CTOs opening eyes to open source

While open-source technologies did not completely loosen the iron grip of proprietary technologies in 2002, CTOs began to seriously examine the potential of open source.

News perspective: While open-source technologies did not completely loosen the iron grip of proprietary technologies in 2002, CTOs began to seriously examine the potential of open source. Most of the attention focused on Linux development and on several industry organisations devoted to creating open standards around web services.

"With upper management really focusing on driving costs down and ROI, buying strategically into something like Linux [wasn't] such a radical idea at the end of the year," says John Pike, a LAN administrator at Iams in Dayton, Ohio.

Linux got off to a fast start early in the year at the annual LinuxWorld Conference & Expo in New York. Hewlett-Packard chairman and CEO Carly Fiorina gave a keynote promising aggressive support of Linux and other open-source technologies; IBM announced Raptor, the first Linux-only mainframe; and Computer Associates rolled out over 20 enterprise-class products supporting the open-source operating system.

Sun continued its public feud with IBM over which Linux strategy was more practical and cost effective, promoting its distributed strategy over IBM's mainframecentric approach. The company early in the year delivered a raft of Linux-based products including its iPlanet Application Server for Linux.

Another driving force giving open standards some much-needed direction was the formation of the Web Services Interoperability Organization, whose charter in part is to set development standards around key building blocks including XML, SOAP, UDDI, and WSDL.

The consortium, which now has well over 100 supporters including IBM, Microsoft, HP, and Intel, failed to attract Sun as a supporter in disputes over political matters, although the company may join as a board member through elections early in 2003.

Earlier this year a top IBM official predicted that the widespread adoption of open source and open standards would lead to open-source grid computing, which will shape a host of IT strategies. By end of 2002, IBM gave its grid and autonomic technologies and strategies structure by announcing its On Demand Computing initiative.

HP and Sun also advanced their utility computing initiatives with the rollout of their utility computing model and the N1 strategies respectively. By year's end, some observers felt HP still had a lead over its two rivals in the area of utility computing and that Sun had a more credible story with the server virtualisation and manageability concepts of N1.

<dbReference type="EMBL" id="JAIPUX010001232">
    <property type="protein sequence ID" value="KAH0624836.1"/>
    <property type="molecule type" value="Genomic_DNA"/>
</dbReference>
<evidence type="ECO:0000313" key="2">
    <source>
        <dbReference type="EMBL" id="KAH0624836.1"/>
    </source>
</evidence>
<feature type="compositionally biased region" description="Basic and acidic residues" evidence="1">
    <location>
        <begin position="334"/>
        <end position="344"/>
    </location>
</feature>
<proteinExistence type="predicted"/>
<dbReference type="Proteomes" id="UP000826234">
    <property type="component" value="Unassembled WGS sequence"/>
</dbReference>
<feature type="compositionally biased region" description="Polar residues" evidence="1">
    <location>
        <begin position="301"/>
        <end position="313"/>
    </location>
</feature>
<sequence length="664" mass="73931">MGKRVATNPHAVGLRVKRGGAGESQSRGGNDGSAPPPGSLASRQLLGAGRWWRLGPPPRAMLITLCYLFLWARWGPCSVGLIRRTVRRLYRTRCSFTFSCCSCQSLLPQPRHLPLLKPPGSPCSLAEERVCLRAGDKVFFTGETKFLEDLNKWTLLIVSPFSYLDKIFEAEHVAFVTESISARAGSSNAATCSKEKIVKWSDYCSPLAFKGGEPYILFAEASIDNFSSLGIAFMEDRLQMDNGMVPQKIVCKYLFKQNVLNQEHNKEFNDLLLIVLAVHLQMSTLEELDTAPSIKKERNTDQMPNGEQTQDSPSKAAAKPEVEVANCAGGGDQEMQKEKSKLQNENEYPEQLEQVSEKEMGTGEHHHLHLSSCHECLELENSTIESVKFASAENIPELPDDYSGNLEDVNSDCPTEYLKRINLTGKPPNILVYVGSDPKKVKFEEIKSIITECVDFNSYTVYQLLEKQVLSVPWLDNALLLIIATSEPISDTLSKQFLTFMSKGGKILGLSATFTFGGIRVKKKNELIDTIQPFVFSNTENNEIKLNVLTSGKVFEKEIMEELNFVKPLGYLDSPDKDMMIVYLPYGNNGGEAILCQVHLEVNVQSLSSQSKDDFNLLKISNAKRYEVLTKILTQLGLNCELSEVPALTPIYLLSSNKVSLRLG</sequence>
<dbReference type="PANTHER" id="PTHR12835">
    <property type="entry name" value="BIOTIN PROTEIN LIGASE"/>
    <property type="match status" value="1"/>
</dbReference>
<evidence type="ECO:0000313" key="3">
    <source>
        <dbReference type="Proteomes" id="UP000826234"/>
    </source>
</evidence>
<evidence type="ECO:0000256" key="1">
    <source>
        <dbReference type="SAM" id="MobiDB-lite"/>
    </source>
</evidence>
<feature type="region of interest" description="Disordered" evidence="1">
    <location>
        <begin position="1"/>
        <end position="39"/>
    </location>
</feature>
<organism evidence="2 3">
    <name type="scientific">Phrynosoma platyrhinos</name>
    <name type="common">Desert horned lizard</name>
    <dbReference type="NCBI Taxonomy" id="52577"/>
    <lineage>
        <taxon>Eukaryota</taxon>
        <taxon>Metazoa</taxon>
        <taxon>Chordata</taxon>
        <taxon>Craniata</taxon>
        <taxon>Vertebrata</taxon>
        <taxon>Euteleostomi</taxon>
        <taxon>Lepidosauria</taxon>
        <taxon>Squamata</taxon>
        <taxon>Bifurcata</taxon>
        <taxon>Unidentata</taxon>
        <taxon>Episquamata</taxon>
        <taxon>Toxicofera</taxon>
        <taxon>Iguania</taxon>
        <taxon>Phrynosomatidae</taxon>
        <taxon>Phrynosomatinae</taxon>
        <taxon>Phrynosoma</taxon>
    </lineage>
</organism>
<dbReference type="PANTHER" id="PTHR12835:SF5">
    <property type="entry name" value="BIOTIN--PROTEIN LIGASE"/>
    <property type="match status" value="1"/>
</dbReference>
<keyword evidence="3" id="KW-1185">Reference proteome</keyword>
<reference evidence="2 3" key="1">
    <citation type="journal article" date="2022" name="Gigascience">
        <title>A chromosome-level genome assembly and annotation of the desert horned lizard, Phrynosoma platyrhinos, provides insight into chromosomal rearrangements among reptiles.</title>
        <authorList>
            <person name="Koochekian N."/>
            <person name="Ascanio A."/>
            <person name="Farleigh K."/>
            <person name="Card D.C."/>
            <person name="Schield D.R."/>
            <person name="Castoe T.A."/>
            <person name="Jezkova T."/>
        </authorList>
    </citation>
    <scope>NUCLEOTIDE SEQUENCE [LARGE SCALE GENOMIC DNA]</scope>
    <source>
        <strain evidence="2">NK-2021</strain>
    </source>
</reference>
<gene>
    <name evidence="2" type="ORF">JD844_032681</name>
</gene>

Test Centre perspective: Today's roster of leading OSS (open-source software) players looks a lot like yesterday's list of the corporate evil-doers the movement would overthrow. The same can be said of the leadership of relevant standards bodies; there are fewer academics and more captains of industry.

You could say these movements have sold out to corporate interests. You could also say they've grown up and realised that caped crusaders have to pay rent, too.

To say you're "open" these days is to invite deep and immediate scrutiny not just from activists, but from a standards-savvy IT community as well. It takes enormous effort to overcome the accumulated mistrust the OSS and standards communities hold for large corporations.

The company most famous for making openness work as a business model is IBM: It sells network storage appliances built on Linux, and it makes sure third-party Linux distributions run on almost all the hardware IBM sells. IBM garners respect by giving its inventions to Linux (not all of them, but enough) and being frank about Linux's limitations.

In just a couple of years, Apple reversed its historic commitment to closed platforms and embraced OSS and standards to a degree that could shame even IBM. Almost everything in the Mac OS X Server operating systems is published as Darwin, a unique cross-platform blend of the Mac kernel and the BSD 4.4 operating system. Apple kept the GUI and application framework components for itself, but those bits are easy to replace with open code.

The standards community, meanwhile, is adapting to the realities of patents. The granddaddy of standards bodies, the W3C, toyed with and wisely abandoned a policy encouraging the enforcement of patents on contributed technology.

However, intellectual property issues are taking center stage at the W3C and other standards groups. The definition of "open" is once again in flux. It won't be resolved until IT pressures standards bodies to set consistent limits on the encumbrances contributors can attach to their submitted technologies.

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